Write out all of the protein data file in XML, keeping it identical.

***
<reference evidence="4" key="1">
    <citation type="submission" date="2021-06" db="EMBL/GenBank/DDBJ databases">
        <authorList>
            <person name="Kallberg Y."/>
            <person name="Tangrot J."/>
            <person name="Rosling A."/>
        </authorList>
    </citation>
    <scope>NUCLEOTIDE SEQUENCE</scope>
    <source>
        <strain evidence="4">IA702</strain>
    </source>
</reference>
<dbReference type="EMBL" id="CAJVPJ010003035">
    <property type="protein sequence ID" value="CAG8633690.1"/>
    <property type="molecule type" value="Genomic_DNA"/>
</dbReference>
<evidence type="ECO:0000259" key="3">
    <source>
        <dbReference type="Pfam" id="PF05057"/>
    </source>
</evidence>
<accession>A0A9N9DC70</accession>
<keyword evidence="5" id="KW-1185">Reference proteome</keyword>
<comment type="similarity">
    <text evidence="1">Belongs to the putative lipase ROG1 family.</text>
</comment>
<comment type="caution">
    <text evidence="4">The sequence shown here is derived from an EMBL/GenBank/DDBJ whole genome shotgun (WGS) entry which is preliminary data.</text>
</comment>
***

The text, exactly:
<reference evidence="4" key="1">
    <citation type="submission" date="2021-06" db="EMBL/GenBank/DDBJ databases">
        <authorList>
            <person name="Kallberg Y."/>
            <person name="Tangrot J."/>
            <person name="Rosling A."/>
        </authorList>
    </citation>
    <scope>NUCLEOTIDE SEQUENCE</scope>
    <source>
        <strain evidence="4">IA702</strain>
    </source>
</reference>
<dbReference type="EMBL" id="CAJVPJ010003035">
    <property type="protein sequence ID" value="CAG8633690.1"/>
    <property type="molecule type" value="Genomic_DNA"/>
</dbReference>
<evidence type="ECO:0000259" key="3">
    <source>
        <dbReference type="Pfam" id="PF05057"/>
    </source>
</evidence>
<accession>A0A9N9DC70</accession>
<keyword evidence="5" id="KW-1185">Reference proteome</keyword>
<comment type="similarity">
    <text evidence="1">Belongs to the putative lipase ROG1 family.</text>
</comment>
<comment type="caution">
    <text evidence="4">The sequence shown here is derived from an EMBL/GenBank/DDBJ whole genome shotgun (WGS) entry which is preliminary data.</text>
</comment>